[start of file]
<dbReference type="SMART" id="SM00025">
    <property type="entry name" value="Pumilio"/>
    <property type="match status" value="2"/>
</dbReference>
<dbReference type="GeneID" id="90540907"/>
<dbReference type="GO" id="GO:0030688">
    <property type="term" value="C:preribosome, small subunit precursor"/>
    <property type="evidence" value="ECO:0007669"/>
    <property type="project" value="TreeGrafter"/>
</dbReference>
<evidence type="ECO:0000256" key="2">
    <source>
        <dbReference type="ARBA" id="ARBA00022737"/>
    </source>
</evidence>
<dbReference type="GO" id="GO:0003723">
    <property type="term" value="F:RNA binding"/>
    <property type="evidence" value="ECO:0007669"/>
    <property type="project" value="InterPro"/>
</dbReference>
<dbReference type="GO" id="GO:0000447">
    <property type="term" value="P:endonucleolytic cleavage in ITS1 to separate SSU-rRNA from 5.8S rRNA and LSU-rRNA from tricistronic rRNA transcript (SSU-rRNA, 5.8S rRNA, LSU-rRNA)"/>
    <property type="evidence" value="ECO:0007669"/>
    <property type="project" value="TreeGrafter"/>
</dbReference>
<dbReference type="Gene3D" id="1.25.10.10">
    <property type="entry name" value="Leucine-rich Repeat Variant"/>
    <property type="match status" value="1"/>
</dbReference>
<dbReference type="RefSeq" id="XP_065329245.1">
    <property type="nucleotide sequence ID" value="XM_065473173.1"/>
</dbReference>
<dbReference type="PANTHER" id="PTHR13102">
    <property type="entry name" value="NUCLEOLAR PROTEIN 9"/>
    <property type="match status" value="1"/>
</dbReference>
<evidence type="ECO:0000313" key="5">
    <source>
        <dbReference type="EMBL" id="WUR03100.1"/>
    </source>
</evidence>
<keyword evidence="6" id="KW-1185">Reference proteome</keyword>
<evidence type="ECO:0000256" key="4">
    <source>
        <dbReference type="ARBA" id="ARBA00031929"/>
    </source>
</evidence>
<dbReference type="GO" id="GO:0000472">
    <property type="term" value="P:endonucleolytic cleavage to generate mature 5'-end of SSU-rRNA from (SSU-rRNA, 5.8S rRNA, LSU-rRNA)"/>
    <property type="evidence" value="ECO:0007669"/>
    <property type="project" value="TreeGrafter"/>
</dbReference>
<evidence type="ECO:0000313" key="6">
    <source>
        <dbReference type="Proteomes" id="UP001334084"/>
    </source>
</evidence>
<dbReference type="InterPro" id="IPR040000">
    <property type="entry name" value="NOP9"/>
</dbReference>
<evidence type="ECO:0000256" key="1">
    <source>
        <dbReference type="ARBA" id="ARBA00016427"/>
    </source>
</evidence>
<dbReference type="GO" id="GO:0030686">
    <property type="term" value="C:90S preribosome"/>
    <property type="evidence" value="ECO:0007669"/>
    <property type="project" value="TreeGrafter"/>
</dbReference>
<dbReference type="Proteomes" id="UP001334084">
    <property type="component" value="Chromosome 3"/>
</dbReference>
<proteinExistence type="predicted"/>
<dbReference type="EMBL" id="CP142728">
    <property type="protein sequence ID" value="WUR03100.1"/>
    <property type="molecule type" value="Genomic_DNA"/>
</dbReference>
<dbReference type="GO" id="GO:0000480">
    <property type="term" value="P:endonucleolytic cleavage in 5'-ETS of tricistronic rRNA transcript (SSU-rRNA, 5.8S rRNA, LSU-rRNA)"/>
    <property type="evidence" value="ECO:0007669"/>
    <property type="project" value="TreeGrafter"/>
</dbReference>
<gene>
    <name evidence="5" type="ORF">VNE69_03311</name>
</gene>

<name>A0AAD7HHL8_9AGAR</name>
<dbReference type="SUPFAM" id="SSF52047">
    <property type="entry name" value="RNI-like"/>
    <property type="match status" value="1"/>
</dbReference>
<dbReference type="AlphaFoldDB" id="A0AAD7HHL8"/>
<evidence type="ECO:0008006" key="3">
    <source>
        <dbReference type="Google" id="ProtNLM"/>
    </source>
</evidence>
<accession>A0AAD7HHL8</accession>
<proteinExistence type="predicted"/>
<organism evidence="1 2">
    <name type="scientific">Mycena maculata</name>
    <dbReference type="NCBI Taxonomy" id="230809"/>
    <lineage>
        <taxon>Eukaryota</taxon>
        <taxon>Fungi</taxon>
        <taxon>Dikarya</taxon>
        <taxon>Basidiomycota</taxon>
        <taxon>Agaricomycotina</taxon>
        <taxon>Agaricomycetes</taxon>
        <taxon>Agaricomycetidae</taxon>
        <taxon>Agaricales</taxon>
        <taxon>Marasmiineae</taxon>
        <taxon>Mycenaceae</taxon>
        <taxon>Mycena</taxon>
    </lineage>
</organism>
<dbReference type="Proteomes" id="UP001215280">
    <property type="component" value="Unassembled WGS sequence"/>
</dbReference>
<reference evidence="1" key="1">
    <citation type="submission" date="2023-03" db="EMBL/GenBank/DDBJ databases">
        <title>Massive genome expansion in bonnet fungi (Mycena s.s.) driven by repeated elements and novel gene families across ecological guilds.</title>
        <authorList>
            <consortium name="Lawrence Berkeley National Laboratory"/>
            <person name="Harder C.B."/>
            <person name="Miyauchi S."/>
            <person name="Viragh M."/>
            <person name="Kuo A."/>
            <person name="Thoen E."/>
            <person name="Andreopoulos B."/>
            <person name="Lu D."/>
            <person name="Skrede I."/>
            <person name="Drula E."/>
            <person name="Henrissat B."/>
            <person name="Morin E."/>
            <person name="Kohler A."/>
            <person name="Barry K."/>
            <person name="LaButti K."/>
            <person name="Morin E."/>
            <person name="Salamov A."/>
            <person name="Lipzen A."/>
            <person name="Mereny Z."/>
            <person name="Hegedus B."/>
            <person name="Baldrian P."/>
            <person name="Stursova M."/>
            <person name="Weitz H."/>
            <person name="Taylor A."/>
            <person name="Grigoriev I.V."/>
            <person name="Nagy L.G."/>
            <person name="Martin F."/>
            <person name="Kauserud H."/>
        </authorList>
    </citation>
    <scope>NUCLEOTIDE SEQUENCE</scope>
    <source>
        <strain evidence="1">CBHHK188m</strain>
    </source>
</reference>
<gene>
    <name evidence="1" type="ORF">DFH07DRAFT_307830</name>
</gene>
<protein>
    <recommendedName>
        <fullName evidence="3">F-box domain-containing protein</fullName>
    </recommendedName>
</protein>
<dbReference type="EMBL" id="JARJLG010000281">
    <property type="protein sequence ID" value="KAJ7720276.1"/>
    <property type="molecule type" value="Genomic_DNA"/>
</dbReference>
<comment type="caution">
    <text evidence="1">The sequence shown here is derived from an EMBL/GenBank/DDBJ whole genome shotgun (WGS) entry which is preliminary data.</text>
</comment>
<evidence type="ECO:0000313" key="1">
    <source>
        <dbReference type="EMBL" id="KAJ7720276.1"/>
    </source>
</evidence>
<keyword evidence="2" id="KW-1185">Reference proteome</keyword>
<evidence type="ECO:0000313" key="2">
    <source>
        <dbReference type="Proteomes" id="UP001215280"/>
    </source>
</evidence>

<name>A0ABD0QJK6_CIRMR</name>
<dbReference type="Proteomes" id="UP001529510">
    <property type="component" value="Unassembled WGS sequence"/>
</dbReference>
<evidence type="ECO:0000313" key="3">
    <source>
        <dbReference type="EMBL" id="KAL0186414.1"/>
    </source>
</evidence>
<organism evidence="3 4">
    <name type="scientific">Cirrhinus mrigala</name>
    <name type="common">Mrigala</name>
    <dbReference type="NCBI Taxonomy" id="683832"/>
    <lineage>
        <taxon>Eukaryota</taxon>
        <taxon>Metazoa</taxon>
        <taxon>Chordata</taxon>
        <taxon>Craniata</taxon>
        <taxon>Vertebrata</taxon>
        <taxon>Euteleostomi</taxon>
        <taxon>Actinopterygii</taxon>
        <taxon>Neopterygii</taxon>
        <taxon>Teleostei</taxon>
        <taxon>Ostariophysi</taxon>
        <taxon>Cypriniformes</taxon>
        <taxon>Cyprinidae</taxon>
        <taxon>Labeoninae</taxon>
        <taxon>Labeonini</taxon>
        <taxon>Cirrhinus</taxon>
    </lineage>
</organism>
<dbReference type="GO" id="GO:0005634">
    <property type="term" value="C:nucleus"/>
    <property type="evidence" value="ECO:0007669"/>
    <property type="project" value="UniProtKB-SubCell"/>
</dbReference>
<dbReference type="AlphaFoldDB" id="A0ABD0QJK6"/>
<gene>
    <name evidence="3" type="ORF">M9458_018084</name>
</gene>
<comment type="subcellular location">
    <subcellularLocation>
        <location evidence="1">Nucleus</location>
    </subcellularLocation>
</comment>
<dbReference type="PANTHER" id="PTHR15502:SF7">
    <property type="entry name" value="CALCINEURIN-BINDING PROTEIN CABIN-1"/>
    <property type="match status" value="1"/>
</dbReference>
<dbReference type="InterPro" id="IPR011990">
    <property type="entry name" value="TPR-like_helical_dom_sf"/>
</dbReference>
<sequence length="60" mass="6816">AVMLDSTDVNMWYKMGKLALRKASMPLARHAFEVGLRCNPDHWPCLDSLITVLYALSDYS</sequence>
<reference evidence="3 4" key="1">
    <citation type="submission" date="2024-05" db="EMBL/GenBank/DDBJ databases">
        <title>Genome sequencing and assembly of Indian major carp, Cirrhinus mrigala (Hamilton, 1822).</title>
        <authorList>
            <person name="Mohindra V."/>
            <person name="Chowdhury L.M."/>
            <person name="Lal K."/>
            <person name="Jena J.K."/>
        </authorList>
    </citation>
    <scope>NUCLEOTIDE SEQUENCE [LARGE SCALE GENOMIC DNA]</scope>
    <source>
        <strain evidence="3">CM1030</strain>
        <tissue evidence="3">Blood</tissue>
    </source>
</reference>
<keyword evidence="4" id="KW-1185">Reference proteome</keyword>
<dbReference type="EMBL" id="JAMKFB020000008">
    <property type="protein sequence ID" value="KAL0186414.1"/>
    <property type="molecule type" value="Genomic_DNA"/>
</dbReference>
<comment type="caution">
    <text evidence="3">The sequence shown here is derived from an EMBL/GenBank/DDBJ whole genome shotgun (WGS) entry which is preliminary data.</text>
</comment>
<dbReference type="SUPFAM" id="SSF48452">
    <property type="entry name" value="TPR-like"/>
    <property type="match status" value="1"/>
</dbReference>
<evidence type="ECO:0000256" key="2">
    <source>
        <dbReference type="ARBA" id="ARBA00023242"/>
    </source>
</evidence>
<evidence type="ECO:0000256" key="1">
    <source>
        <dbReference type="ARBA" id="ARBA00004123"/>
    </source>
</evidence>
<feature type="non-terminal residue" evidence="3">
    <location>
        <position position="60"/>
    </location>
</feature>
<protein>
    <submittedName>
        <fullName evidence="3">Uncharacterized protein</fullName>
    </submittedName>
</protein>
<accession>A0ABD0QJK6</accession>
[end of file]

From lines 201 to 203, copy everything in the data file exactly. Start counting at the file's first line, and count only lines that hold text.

        <taxon>Chordata</taxon>
        <taxon>Craniata</taxon>
        <taxon>Vertebrata</taxon>